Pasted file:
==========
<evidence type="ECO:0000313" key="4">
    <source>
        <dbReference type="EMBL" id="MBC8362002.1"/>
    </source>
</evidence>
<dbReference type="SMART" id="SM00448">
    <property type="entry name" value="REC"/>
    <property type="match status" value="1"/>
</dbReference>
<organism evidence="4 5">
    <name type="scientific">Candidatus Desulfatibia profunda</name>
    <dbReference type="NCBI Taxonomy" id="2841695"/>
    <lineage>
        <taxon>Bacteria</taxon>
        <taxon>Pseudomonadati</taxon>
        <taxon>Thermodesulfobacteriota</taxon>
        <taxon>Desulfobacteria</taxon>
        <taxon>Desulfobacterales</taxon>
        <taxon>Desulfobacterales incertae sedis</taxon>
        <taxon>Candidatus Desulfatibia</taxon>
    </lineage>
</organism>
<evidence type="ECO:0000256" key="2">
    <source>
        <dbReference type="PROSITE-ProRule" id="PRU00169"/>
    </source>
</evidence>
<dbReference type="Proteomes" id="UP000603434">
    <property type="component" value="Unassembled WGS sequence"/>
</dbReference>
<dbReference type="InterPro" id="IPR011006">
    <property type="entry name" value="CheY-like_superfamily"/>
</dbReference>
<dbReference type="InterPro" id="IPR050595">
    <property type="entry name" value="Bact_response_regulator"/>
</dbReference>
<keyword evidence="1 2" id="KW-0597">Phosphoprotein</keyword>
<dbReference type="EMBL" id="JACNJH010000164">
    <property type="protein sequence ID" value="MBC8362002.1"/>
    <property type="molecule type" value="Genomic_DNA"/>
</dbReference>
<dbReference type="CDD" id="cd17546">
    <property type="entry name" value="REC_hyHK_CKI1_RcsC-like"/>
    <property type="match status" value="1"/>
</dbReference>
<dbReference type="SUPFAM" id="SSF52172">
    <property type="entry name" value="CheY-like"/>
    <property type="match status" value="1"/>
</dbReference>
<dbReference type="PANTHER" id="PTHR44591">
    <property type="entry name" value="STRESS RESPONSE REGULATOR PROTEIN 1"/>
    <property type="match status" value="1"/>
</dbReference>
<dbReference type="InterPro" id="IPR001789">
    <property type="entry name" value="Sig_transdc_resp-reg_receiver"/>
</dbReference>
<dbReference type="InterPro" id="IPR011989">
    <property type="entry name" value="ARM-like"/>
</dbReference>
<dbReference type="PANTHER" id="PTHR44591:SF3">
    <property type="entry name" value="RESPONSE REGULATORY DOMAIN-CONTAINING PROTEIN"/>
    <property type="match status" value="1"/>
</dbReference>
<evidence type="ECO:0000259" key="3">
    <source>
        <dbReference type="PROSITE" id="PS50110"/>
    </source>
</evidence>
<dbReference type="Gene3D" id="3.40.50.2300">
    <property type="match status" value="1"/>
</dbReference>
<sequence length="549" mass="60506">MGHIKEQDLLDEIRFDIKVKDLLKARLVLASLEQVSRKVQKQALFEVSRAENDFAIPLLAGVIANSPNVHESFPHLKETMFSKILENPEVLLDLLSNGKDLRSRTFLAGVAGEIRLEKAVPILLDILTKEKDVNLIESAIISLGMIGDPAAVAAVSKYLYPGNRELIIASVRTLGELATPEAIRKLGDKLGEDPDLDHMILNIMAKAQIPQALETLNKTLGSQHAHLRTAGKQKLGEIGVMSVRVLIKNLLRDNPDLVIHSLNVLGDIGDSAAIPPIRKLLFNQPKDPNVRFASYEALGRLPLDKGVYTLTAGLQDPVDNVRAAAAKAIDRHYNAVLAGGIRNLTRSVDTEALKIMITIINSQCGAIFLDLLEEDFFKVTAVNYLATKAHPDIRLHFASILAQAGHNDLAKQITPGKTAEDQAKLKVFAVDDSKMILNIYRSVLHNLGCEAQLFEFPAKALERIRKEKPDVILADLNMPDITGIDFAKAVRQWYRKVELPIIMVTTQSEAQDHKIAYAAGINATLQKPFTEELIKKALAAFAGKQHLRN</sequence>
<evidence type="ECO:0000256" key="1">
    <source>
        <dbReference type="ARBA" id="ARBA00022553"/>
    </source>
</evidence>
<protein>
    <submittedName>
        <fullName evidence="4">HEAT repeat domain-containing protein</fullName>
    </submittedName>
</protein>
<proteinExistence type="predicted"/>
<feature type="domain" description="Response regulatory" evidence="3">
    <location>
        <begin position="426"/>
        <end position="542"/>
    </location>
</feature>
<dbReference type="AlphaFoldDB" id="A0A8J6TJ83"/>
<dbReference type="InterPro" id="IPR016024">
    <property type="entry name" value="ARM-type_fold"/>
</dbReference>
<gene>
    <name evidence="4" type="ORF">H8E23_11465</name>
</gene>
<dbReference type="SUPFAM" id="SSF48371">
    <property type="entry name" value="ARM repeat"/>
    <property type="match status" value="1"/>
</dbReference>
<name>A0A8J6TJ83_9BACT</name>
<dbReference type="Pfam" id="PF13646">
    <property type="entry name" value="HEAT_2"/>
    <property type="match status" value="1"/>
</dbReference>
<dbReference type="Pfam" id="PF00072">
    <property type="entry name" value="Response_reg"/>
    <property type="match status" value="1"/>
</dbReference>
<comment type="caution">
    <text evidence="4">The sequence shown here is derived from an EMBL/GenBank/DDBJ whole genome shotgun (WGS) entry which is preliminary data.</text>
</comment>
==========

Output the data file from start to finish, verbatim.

<evidence type="ECO:0000313" key="4">
    <source>
        <dbReference type="EMBL" id="MBC8362002.1"/>
    </source>
</evidence>
<dbReference type="SMART" id="SM00448">
    <property type="entry name" value="REC"/>
    <property type="match status" value="1"/>
</dbReference>
<organism evidence="4 5">
    <name type="scientific">Candidatus Desulfatibia profunda</name>
    <dbReference type="NCBI Taxonomy" id="2841695"/>
    <lineage>
        <taxon>Bacteria</taxon>
        <taxon>Pseudomonadati</taxon>
        <taxon>Thermodesulfobacteriota</taxon>
        <taxon>Desulfobacteria</taxon>
        <taxon>Desulfobacterales</taxon>
        <taxon>Desulfobacterales incertae sedis</taxon>
        <taxon>Candidatus Desulfatibia</taxon>
    </lineage>
</organism>
<evidence type="ECO:0000256" key="2">
    <source>
        <dbReference type="PROSITE-ProRule" id="PRU00169"/>
    </source>
</evidence>
<dbReference type="Proteomes" id="UP000603434">
    <property type="component" value="Unassembled WGS sequence"/>
</dbReference>
<dbReference type="InterPro" id="IPR011006">
    <property type="entry name" value="CheY-like_superfamily"/>
</dbReference>
<dbReference type="InterPro" id="IPR050595">
    <property type="entry name" value="Bact_response_regulator"/>
</dbReference>
<keyword evidence="1 2" id="KW-0597">Phosphoprotein</keyword>
<dbReference type="EMBL" id="JACNJH010000164">
    <property type="protein sequence ID" value="MBC8362002.1"/>
    <property type="molecule type" value="Genomic_DNA"/>
</dbReference>
<dbReference type="CDD" id="cd17546">
    <property type="entry name" value="REC_hyHK_CKI1_RcsC-like"/>
    <property type="match status" value="1"/>
</dbReference>
<dbReference type="SUPFAM" id="SSF52172">
    <property type="entry name" value="CheY-like"/>
    <property type="match status" value="1"/>
</dbReference>
<dbReference type="PANTHER" id="PTHR44591">
    <property type="entry name" value="STRESS RESPONSE REGULATOR PROTEIN 1"/>
    <property type="match status" value="1"/>
</dbReference>
<dbReference type="InterPro" id="IPR001789">
    <property type="entry name" value="Sig_transdc_resp-reg_receiver"/>
</dbReference>
<dbReference type="InterPro" id="IPR011989">
    <property type="entry name" value="ARM-like"/>
</dbReference>
<dbReference type="PANTHER" id="PTHR44591:SF3">
    <property type="entry name" value="RESPONSE REGULATORY DOMAIN-CONTAINING PROTEIN"/>
    <property type="match status" value="1"/>
</dbReference>
<evidence type="ECO:0000259" key="3">
    <source>
        <dbReference type="PROSITE" id="PS50110"/>
    </source>
</evidence>
<dbReference type="Gene3D" id="3.40.50.2300">
    <property type="match status" value="1"/>
</dbReference>
<sequence length="549" mass="60506">MGHIKEQDLLDEIRFDIKVKDLLKARLVLASLEQVSRKVQKQALFEVSRAENDFAIPLLAGVIANSPNVHESFPHLKETMFSKILENPEVLLDLLSNGKDLRSRTFLAGVAGEIRLEKAVPILLDILTKEKDVNLIESAIISLGMIGDPAAVAAVSKYLYPGNRELIIASVRTLGELATPEAIRKLGDKLGEDPDLDHMILNIMAKAQIPQALETLNKTLGSQHAHLRTAGKQKLGEIGVMSVRVLIKNLLRDNPDLVIHSLNVLGDIGDSAAIPPIRKLLFNQPKDPNVRFASYEALGRLPLDKGVYTLTAGLQDPVDNVRAAAAKAIDRHYNAVLAGGIRNLTRSVDTEALKIMITIINSQCGAIFLDLLEEDFFKVTAVNYLATKAHPDIRLHFASILAQAGHNDLAKQITPGKTAEDQAKLKVFAVDDSKMILNIYRSVLHNLGCEAQLFEFPAKALERIRKEKPDVILADLNMPDITGIDFAKAVRQWYRKVELPIIMVTTQSEAQDHKIAYAAGINATLQKPFTEELIKKALAAFAGKQHLRN</sequence>
<evidence type="ECO:0000256" key="1">
    <source>
        <dbReference type="ARBA" id="ARBA00022553"/>
    </source>
</evidence>
<protein>
    <submittedName>
        <fullName evidence="4">HEAT repeat domain-containing protein</fullName>
    </submittedName>
</protein>
<proteinExistence type="predicted"/>
<feature type="domain" description="Response regulatory" evidence="3">
    <location>
        <begin position="426"/>
        <end position="542"/>
    </location>
</feature>
<dbReference type="AlphaFoldDB" id="A0A8J6TJ83"/>
<dbReference type="InterPro" id="IPR016024">
    <property type="entry name" value="ARM-type_fold"/>
</dbReference>
<gene>
    <name evidence="4" type="ORF">H8E23_11465</name>
</gene>
<dbReference type="SUPFAM" id="SSF48371">
    <property type="entry name" value="ARM repeat"/>
    <property type="match status" value="1"/>
</dbReference>
<name>A0A8J6TJ83_9BACT</name>
<dbReference type="Pfam" id="PF13646">
    <property type="entry name" value="HEAT_2"/>
    <property type="match status" value="1"/>
</dbReference>
<dbReference type="Pfam" id="PF00072">
    <property type="entry name" value="Response_reg"/>
    <property type="match status" value="1"/>
</dbReference>
<comment type="caution">
    <text evidence="4">The sequence shown here is derived from an EMBL/GenBank/DDBJ whole genome shotgun (WGS) entry which is preliminary data.</text>
</comment>